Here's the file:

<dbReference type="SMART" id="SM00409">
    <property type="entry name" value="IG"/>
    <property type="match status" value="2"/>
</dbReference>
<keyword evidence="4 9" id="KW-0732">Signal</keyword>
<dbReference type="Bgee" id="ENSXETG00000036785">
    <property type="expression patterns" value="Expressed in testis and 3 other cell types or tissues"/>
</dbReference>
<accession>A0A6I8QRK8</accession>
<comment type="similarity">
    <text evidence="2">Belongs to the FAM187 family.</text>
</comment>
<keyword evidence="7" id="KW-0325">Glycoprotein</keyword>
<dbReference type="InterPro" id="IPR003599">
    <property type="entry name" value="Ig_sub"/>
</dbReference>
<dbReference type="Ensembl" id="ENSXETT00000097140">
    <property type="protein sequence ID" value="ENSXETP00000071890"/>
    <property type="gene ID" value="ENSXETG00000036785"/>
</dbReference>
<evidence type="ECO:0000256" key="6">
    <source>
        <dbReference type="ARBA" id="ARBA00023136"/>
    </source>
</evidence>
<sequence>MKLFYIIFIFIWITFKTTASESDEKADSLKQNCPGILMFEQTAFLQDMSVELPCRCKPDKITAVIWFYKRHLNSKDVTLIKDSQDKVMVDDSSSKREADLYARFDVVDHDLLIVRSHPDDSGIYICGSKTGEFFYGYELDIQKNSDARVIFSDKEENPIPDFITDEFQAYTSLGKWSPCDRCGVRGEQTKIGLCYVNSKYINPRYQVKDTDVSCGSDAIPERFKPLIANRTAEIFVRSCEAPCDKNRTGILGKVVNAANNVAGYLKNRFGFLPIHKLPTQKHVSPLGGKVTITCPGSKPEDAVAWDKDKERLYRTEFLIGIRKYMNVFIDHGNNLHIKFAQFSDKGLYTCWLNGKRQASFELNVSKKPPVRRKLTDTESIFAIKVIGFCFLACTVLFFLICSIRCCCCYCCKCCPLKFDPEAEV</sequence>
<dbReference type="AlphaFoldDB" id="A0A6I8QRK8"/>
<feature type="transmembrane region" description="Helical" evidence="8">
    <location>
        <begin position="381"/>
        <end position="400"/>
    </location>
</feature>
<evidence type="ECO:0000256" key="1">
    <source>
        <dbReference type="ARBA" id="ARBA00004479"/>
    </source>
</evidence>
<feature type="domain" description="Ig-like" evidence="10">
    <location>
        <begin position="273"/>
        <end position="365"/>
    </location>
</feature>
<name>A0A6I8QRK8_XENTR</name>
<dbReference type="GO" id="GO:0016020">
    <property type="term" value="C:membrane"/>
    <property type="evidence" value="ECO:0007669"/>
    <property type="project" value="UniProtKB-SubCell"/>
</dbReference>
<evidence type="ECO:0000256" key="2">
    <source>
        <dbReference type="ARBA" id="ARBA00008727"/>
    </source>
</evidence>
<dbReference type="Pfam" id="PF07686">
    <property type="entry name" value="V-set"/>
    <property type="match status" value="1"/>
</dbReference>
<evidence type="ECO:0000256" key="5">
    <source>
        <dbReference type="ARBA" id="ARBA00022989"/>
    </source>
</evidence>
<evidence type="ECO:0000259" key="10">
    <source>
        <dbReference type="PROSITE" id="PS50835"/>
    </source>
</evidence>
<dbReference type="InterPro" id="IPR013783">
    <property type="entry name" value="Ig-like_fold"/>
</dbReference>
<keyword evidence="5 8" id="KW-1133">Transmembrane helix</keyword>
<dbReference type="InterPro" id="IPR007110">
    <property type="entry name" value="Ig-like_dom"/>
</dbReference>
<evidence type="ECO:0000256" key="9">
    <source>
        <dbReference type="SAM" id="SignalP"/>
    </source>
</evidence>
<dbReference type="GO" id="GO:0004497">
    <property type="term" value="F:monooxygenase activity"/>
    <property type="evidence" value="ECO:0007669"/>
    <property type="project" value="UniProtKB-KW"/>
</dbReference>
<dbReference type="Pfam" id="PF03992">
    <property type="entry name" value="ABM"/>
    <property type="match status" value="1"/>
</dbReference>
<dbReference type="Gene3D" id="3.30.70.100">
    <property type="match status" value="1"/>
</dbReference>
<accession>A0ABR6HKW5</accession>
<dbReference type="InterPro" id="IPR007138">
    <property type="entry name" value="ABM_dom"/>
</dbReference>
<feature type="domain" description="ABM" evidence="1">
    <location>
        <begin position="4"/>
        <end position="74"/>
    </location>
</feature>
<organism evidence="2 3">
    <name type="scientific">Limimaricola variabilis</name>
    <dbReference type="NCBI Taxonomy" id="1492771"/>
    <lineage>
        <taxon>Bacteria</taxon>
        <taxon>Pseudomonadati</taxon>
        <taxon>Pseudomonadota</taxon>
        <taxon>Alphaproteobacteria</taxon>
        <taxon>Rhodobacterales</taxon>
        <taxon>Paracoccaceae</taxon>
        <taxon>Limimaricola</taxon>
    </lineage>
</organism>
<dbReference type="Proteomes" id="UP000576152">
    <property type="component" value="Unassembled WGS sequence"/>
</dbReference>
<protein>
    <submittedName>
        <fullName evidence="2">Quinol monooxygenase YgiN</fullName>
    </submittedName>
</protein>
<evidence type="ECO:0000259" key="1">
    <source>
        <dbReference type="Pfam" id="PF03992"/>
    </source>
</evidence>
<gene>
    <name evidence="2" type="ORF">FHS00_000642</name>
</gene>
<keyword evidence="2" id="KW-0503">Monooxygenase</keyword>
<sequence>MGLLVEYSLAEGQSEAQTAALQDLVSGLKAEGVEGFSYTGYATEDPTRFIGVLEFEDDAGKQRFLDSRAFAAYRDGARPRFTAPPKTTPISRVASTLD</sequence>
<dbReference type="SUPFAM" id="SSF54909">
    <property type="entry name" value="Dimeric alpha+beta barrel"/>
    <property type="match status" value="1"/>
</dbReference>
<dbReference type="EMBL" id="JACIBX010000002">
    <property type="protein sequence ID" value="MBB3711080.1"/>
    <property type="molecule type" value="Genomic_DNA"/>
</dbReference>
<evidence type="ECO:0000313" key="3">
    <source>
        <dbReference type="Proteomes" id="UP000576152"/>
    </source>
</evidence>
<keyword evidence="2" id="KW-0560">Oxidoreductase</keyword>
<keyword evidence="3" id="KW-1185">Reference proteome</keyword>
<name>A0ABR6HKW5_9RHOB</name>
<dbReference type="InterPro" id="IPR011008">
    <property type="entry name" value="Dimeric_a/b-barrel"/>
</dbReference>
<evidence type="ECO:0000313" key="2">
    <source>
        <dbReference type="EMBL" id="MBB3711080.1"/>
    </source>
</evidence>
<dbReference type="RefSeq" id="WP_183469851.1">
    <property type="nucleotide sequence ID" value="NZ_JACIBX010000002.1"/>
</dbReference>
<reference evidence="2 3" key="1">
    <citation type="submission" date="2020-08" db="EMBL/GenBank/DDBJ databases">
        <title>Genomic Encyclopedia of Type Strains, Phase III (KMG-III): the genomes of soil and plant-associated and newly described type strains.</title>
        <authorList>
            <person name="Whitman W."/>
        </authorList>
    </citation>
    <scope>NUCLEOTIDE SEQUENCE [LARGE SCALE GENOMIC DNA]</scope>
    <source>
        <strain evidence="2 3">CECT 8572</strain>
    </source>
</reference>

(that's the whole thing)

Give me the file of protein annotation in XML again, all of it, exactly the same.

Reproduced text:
<dbReference type="SMART" id="SM00409">
    <property type="entry name" value="IG"/>
    <property type="match status" value="2"/>
</dbReference>
<keyword evidence="4 9" id="KW-0732">Signal</keyword>
<dbReference type="Bgee" id="ENSXETG00000036785">
    <property type="expression patterns" value="Expressed in testis and 3 other cell types or tissues"/>
</dbReference>
<accession>A0A6I8QRK8</accession>
<comment type="similarity">
    <text evidence="2">Belongs to the FAM187 family.</text>
</comment>
<keyword evidence="7" id="KW-0325">Glycoprotein</keyword>
<dbReference type="InterPro" id="IPR003599">
    <property type="entry name" value="Ig_sub"/>
</dbReference>
<dbReference type="Ensembl" id="ENSXETT00000097140">
    <property type="protein sequence ID" value="ENSXETP00000071890"/>
    <property type="gene ID" value="ENSXETG00000036785"/>
</dbReference>
<evidence type="ECO:0000256" key="6">
    <source>
        <dbReference type="ARBA" id="ARBA00023136"/>
    </source>
</evidence>
<sequence>MKLFYIIFIFIWITFKTTASESDEKADSLKQNCPGILMFEQTAFLQDMSVELPCRCKPDKITAVIWFYKRHLNSKDVTLIKDSQDKVMVDDSSSKREADLYARFDVVDHDLLIVRSHPDDSGIYICGSKTGEFFYGYELDIQKNSDARVIFSDKEENPIPDFITDEFQAYTSLGKWSPCDRCGVRGEQTKIGLCYVNSKYINPRYQVKDTDVSCGSDAIPERFKPLIANRTAEIFVRSCEAPCDKNRTGILGKVVNAANNVAGYLKNRFGFLPIHKLPTQKHVSPLGGKVTITCPGSKPEDAVAWDKDKERLYRTEFLIGIRKYMNVFIDHGNNLHIKFAQFSDKGLYTCWLNGKRQASFELNVSKKPPVRRKLTDTESIFAIKVIGFCFLACTVLFFLICSIRCCCCYCCKCCPLKFDPEAEV</sequence>
<dbReference type="AlphaFoldDB" id="A0A6I8QRK8"/>
<feature type="transmembrane region" description="Helical" evidence="8">
    <location>
        <begin position="381"/>
        <end position="400"/>
    </location>
</feature>
<evidence type="ECO:0000256" key="1">
    <source>
        <dbReference type="ARBA" id="ARBA00004479"/>
    </source>
</evidence>
<feature type="domain" description="Ig-like" evidence="10">
    <location>
        <begin position="273"/>
        <end position="365"/>
    </location>
</feature>
<name>A0A6I8QRK8_XENTR</name>
<dbReference type="GO" id="GO:0016020">
    <property type="term" value="C:membrane"/>
    <property type="evidence" value="ECO:0007669"/>
    <property type="project" value="UniProtKB-SubCell"/>
</dbReference>
<evidence type="ECO:0000256" key="2">
    <source>
        <dbReference type="ARBA" id="ARBA00008727"/>
    </source>
</evidence>
<dbReference type="Pfam" id="PF07686">
    <property type="entry name" value="V-set"/>
    <property type="match status" value="1"/>
</dbReference>
<evidence type="ECO:0000256" key="5">
    <source>
        <dbReference type="ARBA" id="ARBA00022989"/>
    </source>
</evidence>
<evidence type="ECO:0000259" key="10">
    <source>
        <dbReference type="PROSITE" id="PS50835"/>
    </source>
</evidence>
<dbReference type="InterPro" id="IPR013783">
    <property type="entry name" value="Ig-like_fold"/>
</dbReference>
<keyword evidence="5 8" id="KW-1133">Transmembrane helix</keyword>
<dbReference type="InterPro" id="IPR007110">
    <property type="entry name" value="Ig-like_dom"/>
</dbReference>
<evidence type="ECO:0000256" key="9">
    <source>
        <dbReference type="SAM" id="SignalP"/>
    </source>
</evidence>
<dbReference type="GO" id="GO:0004497">
    <property type="term" value="F:monooxygenase activity"/>
    <property type="evidence" value="ECO:0007669"/>
    <property type="project" value="UniProtKB-KW"/>
</dbReference>
<dbReference type="Pfam" id="PF03992">
    <property type="entry name" value="ABM"/>
    <property type="match status" value="1"/>
</dbReference>
<dbReference type="Gene3D" id="3.30.70.100">
    <property type="match status" value="1"/>
</dbReference>
<accession>A0ABR6HKW5</accession>
<dbReference type="InterPro" id="IPR007138">
    <property type="entry name" value="ABM_dom"/>
</dbReference>
<feature type="domain" description="ABM" evidence="1">
    <location>
        <begin position="4"/>
        <end position="74"/>
    </location>
</feature>
<organism evidence="2 3">
    <name type="scientific">Limimaricola variabilis</name>
    <dbReference type="NCBI Taxonomy" id="1492771"/>
    <lineage>
        <taxon>Bacteria</taxon>
        <taxon>Pseudomonadati</taxon>
        <taxon>Pseudomonadota</taxon>
        <taxon>Alphaproteobacteria</taxon>
        <taxon>Rhodobacterales</taxon>
        <taxon>Paracoccaceae</taxon>
        <taxon>Limimaricola</taxon>
    </lineage>
</organism>
<dbReference type="Proteomes" id="UP000576152">
    <property type="component" value="Unassembled WGS sequence"/>
</dbReference>
<protein>
    <submittedName>
        <fullName evidence="2">Quinol monooxygenase YgiN</fullName>
    </submittedName>
</protein>
<evidence type="ECO:0000259" key="1">
    <source>
        <dbReference type="Pfam" id="PF03992"/>
    </source>
</evidence>
<gene>
    <name evidence="2" type="ORF">FHS00_000642</name>
</gene>
<keyword evidence="2" id="KW-0503">Monooxygenase</keyword>
<sequence>MGLLVEYSLAEGQSEAQTAALQDLVSGLKAEGVEGFSYTGYATEDPTRFIGVLEFEDDAGKQRFLDSRAFAAYRDGARPRFTAPPKTTPISRVASTLD</sequence>
<dbReference type="SUPFAM" id="SSF54909">
    <property type="entry name" value="Dimeric alpha+beta barrel"/>
    <property type="match status" value="1"/>
</dbReference>
<dbReference type="EMBL" id="JACIBX010000002">
    <property type="protein sequence ID" value="MBB3711080.1"/>
    <property type="molecule type" value="Genomic_DNA"/>
</dbReference>
<evidence type="ECO:0000313" key="3">
    <source>
        <dbReference type="Proteomes" id="UP000576152"/>
    </source>
</evidence>
<keyword evidence="2" id="KW-0560">Oxidoreductase</keyword>
<keyword evidence="3" id="KW-1185">Reference proteome</keyword>
<name>A0ABR6HKW5_9RHOB</name>
<dbReference type="InterPro" id="IPR011008">
    <property type="entry name" value="Dimeric_a/b-barrel"/>
</dbReference>
<evidence type="ECO:0000313" key="2">
    <source>
        <dbReference type="EMBL" id="MBB3711080.1"/>
    </source>
</evidence>
<dbReference type="RefSeq" id="WP_183469851.1">
    <property type="nucleotide sequence ID" value="NZ_JACIBX010000002.1"/>
</dbReference>
<reference evidence="2 3" key="1">
    <citation type="submission" date="2020-08" db="EMBL/GenBank/DDBJ databases">
        <title>Genomic Encyclopedia of Type Strains, Phase III (KMG-III): the genomes of soil and plant-associated and newly described type strains.</title>
        <authorList>
            <person name="Whitman W."/>
        </authorList>
    </citation>
    <scope>NUCLEOTIDE SEQUENCE [LARGE SCALE GENOMIC DNA]</scope>
    <source>
        <strain evidence="2 3">CECT 8572</strain>
    </source>
</reference>